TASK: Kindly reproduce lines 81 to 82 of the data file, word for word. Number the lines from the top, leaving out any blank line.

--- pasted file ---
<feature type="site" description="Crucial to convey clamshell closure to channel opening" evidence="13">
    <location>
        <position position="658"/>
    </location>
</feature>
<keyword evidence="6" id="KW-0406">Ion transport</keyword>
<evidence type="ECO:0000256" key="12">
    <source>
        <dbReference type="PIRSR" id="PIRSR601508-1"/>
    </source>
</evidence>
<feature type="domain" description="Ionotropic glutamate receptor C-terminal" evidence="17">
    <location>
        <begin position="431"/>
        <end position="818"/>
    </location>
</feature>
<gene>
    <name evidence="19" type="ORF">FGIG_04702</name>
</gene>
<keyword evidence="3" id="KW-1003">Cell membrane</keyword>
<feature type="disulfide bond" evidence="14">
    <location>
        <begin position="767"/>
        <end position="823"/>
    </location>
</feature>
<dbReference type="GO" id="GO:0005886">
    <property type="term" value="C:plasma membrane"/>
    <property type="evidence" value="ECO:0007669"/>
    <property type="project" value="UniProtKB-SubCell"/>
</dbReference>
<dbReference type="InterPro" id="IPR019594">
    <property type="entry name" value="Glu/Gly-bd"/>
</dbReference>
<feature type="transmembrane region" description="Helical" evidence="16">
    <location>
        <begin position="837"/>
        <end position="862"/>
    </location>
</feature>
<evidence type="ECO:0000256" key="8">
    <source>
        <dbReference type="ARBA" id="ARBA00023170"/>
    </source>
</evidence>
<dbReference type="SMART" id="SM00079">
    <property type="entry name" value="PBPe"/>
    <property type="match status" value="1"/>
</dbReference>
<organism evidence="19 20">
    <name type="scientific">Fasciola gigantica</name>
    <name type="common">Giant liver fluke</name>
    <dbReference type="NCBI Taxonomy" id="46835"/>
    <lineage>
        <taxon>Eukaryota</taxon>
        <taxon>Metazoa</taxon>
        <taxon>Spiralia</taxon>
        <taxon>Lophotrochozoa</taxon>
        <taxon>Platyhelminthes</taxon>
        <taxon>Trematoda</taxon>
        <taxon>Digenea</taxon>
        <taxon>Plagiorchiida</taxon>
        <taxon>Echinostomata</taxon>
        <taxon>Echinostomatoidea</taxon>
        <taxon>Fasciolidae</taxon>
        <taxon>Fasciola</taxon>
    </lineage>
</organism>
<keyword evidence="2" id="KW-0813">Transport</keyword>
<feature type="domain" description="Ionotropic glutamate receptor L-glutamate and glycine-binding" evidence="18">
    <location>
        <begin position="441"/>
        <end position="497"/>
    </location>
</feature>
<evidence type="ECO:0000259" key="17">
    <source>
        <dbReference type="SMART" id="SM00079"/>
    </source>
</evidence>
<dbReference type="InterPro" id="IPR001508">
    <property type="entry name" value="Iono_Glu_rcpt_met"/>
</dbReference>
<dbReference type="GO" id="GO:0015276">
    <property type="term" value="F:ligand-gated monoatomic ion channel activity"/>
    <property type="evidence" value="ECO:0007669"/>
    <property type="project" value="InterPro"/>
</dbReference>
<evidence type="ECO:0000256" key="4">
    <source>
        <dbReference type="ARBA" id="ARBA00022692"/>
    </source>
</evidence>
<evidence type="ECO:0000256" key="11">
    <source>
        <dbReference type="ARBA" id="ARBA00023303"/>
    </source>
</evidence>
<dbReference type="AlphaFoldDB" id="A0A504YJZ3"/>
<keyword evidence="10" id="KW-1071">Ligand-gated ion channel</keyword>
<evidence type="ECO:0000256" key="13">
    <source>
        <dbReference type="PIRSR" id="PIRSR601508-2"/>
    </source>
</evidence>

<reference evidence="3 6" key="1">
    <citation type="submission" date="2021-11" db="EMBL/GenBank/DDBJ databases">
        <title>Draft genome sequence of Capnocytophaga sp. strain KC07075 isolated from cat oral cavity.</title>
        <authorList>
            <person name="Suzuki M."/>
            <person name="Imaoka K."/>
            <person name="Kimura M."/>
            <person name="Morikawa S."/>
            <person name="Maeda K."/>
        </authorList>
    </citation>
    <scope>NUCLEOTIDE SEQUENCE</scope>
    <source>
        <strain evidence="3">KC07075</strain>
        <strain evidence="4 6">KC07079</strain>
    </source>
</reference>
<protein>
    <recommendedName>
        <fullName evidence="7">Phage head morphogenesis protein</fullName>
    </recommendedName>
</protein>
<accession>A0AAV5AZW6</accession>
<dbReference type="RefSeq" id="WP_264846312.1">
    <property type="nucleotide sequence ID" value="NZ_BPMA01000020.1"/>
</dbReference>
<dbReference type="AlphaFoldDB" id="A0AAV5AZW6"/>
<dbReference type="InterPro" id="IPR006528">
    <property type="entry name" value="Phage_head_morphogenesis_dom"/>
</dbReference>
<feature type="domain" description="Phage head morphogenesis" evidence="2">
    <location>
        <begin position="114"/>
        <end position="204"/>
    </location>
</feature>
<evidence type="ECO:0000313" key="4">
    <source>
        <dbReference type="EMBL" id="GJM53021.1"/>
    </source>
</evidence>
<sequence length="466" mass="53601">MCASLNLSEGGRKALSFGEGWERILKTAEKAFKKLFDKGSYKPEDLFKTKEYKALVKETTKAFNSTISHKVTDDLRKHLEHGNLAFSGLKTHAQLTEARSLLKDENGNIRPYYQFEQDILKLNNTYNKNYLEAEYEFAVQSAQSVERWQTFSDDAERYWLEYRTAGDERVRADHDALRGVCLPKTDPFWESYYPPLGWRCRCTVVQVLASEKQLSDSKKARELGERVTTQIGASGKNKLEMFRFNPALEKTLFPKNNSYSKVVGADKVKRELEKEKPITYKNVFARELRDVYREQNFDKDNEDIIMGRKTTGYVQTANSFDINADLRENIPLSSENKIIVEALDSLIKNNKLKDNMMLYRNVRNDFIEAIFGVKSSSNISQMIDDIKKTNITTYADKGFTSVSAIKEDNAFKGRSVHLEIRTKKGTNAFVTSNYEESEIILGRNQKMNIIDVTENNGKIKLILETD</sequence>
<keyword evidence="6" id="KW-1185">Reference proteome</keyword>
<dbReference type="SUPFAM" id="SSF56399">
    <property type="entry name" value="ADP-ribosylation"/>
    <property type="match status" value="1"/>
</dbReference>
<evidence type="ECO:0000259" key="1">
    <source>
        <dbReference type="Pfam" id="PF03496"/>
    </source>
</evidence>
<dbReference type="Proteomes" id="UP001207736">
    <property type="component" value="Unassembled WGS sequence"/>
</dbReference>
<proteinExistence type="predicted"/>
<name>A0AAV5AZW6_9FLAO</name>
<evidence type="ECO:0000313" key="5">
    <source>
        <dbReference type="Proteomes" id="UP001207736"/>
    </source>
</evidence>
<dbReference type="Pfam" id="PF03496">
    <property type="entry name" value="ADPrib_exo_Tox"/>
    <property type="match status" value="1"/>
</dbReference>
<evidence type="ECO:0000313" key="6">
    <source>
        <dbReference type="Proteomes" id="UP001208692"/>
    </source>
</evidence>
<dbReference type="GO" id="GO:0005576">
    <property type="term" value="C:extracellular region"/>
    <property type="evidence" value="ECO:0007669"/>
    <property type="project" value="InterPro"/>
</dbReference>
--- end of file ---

</evidence>
<dbReference type="InterPro" id="IPR001508">